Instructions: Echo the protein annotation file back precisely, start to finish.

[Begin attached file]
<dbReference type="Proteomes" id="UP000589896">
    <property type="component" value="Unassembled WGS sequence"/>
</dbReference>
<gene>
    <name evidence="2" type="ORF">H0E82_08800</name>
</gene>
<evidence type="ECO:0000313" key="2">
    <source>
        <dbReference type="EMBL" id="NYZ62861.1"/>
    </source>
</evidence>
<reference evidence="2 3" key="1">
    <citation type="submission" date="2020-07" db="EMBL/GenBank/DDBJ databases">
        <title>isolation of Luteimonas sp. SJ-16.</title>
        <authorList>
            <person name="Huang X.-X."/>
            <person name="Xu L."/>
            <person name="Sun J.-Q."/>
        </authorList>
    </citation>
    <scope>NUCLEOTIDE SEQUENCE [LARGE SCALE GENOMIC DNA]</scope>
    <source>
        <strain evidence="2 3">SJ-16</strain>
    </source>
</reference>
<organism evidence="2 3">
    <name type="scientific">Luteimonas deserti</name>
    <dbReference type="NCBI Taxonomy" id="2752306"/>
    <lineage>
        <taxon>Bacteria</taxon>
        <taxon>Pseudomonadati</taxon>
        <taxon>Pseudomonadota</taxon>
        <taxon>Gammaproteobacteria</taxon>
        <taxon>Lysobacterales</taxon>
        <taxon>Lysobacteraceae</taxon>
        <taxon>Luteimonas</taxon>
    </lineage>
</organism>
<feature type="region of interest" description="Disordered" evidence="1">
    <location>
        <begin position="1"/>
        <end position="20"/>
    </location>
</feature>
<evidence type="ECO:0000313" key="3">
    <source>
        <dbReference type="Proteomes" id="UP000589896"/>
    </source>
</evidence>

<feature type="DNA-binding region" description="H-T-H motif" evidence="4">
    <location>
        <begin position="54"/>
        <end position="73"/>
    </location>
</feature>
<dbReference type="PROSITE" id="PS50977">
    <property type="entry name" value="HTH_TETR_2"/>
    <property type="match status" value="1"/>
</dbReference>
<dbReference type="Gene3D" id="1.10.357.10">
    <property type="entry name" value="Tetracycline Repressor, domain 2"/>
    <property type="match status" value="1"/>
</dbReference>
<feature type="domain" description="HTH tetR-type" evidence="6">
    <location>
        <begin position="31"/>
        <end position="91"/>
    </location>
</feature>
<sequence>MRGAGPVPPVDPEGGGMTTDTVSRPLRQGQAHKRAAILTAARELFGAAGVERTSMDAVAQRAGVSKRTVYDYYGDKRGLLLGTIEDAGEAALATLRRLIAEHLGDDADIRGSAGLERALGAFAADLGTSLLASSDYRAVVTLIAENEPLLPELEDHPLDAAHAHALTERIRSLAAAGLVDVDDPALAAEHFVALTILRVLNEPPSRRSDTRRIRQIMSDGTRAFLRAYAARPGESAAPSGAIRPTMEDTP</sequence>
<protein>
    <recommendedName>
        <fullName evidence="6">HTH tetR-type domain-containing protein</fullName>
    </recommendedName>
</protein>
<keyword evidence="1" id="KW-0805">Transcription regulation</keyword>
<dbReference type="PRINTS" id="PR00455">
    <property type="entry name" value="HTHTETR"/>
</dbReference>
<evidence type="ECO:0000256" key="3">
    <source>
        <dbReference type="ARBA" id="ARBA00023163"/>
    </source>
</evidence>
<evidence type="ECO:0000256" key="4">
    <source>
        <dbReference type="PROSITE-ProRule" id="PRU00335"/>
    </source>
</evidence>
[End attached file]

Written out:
<dbReference type="Proteomes" id="UP000589896">
    <property type="component" value="Unassembled WGS sequence"/>
</dbReference>
<gene>
    <name evidence="2" type="ORF">H0E82_08800</name>
</gene>
<evidence type="ECO:0000313" key="2">
    <source>
        <dbReference type="EMBL" id="NYZ62861.1"/>
    </source>
</evidence>
<reference evidence="2 3" key="1">
    <citation type="submission" date="2020-07" db="EMBL/GenBank/DDBJ databases">
        <title>isolation of Luteimonas sp. SJ-16.</title>
        <authorList>
            <person name="Huang X.-X."/>
            <person name="Xu L."/>
            <person name="Sun J.-Q."/>
        </authorList>
    </citation>
    <scope>NUCLEOTIDE SEQUENCE [LARGE SCALE GENOMIC DNA]</scope>
    <source>
        <strain evidence="2 3">SJ-16</strain>
    </source>
</reference>
<organism evidence="2 3">
    <name type="scientific">Luteimonas deserti</name>
    <dbReference type="NCBI Taxonomy" id="2752306"/>
    <lineage>
        <taxon>Bacteria</taxon>
        <taxon>Pseudomonadati</taxon>
        <taxon>Pseudomonadota</taxon>
        <taxon>Gammaproteobacteria</taxon>
        <taxon>Lysobacterales</taxon>
        <taxon>Lysobacteraceae</taxon>
        <taxon>Luteimonas</taxon>
    </lineage>
</organism>
<feature type="region of interest" description="Disordered" evidence="1">
    <location>
        <begin position="1"/>
        <end position="20"/>
    </location>
</feature>
<evidence type="ECO:0000313" key="3">
    <source>
        <dbReference type="Proteomes" id="UP000589896"/>
    </source>
</evidence>

<feature type="DNA-binding region" description="H-T-H motif" evidence="4">
    <location>
        <begin position="54"/>
        <end position="73"/>
    </location>
</feature>
<dbReference type="PROSITE" id="PS50977">
    <property type="entry name" value="HTH_TETR_2"/>
    <property type="match status" value="1"/>
</dbReference>
<dbReference type="Gene3D" id="1.10.357.10">
    <property type="entry name" value="Tetracycline Repressor, domain 2"/>
    <property type="match status" value="1"/>
</dbReference>
<feature type="domain" description="HTH tetR-type" evidence="6">
    <location>
        <begin position="31"/>
        <end position="91"/>
    </location>
</feature>
<sequence>MRGAGPVPPVDPEGGGMTTDTVSRPLRQGQAHKRAAILTAARELFGAAGVERTSMDAVAQRAGVSKRTVYDYYGDKRGLLLGTIEDAGEAALATLRRLIAEHLGDDADIRGSAGLERALGAFAADLGTSLLASSDYRAVVTLIAENEPLLPELEDHPLDAAHAHALTERIRSLAAAGLVDVDDPALAAEHFVALTILRVLNEPPSRRSDTRRIRQIMSDGTRAFLRAYAARPGESAAPSGAIRPTMEDTP</sequence>
<protein>
    <recommendedName>
        <fullName evidence="6">HTH tetR-type domain-containing protein</fullName>
    </recommendedName>
</protein>
<keyword evidence="1" id="KW-0805">Transcription regulation</keyword>
<dbReference type="PRINTS" id="PR00455">
    <property type="entry name" value="HTHTETR"/>
</dbReference>
<evidence type="ECO:0000256" key="3">
    <source>
        <dbReference type="ARBA" id="ARBA00023163"/>
    </source>
</evidence>
<evidence type="ECO:0000256" key="4">
    <source>
        <dbReference type="PROSITE-ProRule" id="PRU00335"/>
    </source>
</evidence>